Allan and a doctor he encounters while exploring a strange house:
Doctor: Did you hear that?
Allan: Yes. The child.
Doctor: The child?
Allan: Yes, the child!
Doctor: There's no child here.
[long pause] Allan: But the dogs!
Doctor: There are no children or dogs here!
Doctor: No. Good night.
Allan: Good night.
It would be easy to write this film off as a series of unrelated events
that don't mean anything, except for the fact that there is a story buried
in the movie. Instead of playing with time to make the film more
obtuse (like Quentin Tarantino did in Pulp Fiction) however, Dreyer
simply presents scenes that Allan (and therefore the viewer) can not understand
for lack of context. In many cases (and this is one of the strokes
of genius of this film) he simply eliminates showing the cause of an event,
only the effect. The delivery of a vial of liquid to the doctor seems
innocuous enough, but when the reasons behind the delivery are uncovered
the scene makes sense and takes on a sinister meaning. As the movie
progresses the holes start to fill themselves in, and on subsequent viewings
the story presents itself much more clearly.
Many films aren't really worth putting that much effort into.
is different however because it is filled with eerie images that are beautiful
and haunting as well as ripe for interpretation. The image of a man
holding a scythe and climbing onto a small ferry seems innocent enough,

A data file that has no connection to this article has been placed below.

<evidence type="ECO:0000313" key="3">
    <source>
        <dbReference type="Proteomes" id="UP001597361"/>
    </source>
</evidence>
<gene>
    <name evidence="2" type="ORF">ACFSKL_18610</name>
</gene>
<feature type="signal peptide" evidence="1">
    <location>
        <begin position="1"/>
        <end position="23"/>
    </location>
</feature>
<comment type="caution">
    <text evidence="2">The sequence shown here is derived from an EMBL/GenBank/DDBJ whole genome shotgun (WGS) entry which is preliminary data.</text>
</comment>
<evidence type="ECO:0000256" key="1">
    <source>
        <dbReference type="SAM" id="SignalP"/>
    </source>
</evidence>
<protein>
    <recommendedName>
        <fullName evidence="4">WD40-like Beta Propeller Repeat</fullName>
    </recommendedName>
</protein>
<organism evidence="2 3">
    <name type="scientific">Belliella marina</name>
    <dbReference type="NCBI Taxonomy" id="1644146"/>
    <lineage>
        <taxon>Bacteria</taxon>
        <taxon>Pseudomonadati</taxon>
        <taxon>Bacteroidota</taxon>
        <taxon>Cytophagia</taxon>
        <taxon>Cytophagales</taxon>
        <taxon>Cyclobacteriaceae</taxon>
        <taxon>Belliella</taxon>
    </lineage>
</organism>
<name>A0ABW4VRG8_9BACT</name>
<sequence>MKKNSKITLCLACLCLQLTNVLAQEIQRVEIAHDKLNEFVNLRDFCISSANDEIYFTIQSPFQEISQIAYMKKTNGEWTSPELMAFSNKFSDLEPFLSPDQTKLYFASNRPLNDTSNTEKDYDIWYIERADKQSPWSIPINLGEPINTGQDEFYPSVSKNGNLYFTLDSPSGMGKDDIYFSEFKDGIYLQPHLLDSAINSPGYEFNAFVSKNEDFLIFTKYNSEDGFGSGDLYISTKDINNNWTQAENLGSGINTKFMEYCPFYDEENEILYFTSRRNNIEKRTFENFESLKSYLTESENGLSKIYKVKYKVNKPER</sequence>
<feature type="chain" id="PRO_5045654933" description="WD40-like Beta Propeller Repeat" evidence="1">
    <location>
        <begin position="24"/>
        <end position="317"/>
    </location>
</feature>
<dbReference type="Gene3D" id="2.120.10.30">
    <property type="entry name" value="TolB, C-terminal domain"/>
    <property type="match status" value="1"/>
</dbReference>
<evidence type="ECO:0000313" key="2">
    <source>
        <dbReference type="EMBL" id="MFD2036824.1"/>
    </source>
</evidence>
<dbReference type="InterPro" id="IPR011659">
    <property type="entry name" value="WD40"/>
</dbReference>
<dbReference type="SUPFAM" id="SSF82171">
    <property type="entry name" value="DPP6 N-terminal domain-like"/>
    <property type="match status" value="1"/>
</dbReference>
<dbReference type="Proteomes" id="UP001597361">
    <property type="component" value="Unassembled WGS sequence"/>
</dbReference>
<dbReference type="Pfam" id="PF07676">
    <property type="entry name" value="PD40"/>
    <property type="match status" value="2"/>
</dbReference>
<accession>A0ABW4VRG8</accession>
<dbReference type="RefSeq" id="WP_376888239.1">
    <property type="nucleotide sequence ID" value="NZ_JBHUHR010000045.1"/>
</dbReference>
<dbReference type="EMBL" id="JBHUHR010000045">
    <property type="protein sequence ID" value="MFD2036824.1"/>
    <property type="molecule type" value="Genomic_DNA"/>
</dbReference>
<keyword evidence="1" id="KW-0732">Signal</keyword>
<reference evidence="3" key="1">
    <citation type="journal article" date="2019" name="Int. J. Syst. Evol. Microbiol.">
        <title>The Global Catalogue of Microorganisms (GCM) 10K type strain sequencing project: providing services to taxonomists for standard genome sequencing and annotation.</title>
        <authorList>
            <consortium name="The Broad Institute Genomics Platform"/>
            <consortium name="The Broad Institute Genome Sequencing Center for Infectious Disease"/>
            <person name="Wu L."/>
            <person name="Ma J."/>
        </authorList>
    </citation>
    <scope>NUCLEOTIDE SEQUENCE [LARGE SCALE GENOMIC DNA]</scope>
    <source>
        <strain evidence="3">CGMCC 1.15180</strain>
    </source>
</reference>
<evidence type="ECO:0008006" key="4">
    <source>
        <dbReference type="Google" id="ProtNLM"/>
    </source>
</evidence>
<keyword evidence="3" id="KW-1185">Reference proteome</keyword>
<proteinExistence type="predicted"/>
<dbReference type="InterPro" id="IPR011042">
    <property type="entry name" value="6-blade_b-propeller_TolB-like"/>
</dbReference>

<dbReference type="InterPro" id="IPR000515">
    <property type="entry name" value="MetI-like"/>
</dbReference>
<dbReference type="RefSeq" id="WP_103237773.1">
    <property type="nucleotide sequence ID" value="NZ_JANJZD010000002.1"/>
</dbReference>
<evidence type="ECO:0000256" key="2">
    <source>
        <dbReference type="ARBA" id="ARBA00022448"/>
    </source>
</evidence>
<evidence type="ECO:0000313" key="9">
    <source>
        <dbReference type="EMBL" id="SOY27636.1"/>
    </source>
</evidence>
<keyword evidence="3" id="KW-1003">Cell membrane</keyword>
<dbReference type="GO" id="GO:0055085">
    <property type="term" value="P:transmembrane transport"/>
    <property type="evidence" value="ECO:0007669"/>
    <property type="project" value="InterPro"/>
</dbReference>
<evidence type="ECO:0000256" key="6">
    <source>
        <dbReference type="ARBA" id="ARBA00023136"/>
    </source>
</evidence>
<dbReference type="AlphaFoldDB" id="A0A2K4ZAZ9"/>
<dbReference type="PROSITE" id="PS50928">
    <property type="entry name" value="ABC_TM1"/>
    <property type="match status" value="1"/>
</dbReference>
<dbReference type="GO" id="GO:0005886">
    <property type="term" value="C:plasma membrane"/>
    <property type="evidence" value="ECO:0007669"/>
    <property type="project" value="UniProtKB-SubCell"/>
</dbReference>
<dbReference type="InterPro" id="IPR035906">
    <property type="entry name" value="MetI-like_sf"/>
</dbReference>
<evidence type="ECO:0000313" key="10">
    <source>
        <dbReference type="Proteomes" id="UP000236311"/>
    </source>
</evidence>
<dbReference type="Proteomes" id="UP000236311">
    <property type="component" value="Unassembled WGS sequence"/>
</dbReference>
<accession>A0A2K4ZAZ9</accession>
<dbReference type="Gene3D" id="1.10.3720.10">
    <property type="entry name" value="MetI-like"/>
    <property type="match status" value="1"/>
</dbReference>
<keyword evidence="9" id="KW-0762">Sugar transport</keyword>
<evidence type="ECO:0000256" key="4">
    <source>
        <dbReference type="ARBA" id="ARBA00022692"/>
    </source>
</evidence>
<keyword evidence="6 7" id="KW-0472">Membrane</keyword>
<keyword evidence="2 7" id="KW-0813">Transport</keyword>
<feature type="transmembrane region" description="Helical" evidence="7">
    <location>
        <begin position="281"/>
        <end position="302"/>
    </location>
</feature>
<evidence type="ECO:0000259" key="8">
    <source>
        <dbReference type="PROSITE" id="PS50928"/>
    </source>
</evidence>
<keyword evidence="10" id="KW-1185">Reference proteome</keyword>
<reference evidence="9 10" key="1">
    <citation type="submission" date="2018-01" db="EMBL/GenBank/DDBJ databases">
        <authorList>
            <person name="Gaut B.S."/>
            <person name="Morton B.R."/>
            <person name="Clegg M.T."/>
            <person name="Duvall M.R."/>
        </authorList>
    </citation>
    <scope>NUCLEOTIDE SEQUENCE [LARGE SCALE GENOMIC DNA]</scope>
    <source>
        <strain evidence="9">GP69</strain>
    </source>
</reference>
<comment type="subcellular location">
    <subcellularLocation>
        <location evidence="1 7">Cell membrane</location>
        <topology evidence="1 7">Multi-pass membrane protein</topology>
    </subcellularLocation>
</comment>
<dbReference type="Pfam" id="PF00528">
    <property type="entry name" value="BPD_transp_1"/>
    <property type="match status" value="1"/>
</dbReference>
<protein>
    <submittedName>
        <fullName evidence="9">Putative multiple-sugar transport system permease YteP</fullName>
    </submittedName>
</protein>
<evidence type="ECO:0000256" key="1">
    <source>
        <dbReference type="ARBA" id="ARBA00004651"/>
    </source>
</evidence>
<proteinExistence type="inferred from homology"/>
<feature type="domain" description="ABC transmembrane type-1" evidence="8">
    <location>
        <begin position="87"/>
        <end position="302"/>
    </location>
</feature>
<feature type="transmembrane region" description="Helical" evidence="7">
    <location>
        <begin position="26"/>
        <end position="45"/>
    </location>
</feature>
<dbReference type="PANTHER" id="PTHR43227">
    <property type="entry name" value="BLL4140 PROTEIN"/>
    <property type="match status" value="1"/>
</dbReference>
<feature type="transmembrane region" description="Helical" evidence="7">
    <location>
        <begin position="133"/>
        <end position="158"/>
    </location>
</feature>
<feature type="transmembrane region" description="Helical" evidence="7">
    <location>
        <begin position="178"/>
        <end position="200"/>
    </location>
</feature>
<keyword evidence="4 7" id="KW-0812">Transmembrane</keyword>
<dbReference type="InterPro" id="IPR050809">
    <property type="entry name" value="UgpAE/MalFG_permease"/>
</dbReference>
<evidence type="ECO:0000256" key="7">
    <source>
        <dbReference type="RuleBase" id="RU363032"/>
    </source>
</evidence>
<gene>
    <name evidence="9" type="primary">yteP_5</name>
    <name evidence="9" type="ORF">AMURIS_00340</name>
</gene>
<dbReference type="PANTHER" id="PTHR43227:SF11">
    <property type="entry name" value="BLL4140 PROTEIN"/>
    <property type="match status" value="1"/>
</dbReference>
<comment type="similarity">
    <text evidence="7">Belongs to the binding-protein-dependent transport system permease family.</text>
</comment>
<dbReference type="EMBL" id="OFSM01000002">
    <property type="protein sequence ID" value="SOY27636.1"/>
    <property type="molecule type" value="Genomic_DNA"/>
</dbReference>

but it's hard not to think of him as death incarnate. Likewise the smile
of a sick girl seems sinister and evil. Dreyer masterfully
made the film worth watching even when the plot wasn't evident. When
the narrative has been discerned however, viewers realize that they are
watching a true master at work.
Filmed with an experimental sound system in the early days of the 'talkies',
the sound on this disc is about what you'd expect. The dynamic range
is very limited and the voices sound tinny and weak. The music is
likewise on the anemic side, and the score does not sound full and forceful.
On the positive side the soundtrack has been cleaned up and there isn't
any hiss or background noise to distract from the film. Given what
they had to work with, this is not a bad sounding track.
People familiar with the old Image release of this film will be very
pleased to hear that the Criterion release is a great improvement.
The Image release had a black bar at the bottom (presumably to blot out
the subtitles on the print they were using) where burned in subtitles appeared.
That's no longer a problem. This version presents the film without
that horrid bar and preserves the original aspect ratio of 1.19:1.
(The Image disc is cropped to 1.33:1.) The picture is much cleared
and more detailed than the Image version also.
That said, don't expect an immaculate print. First time viewers
are likely to be disappointed in the scratched and dirty print that is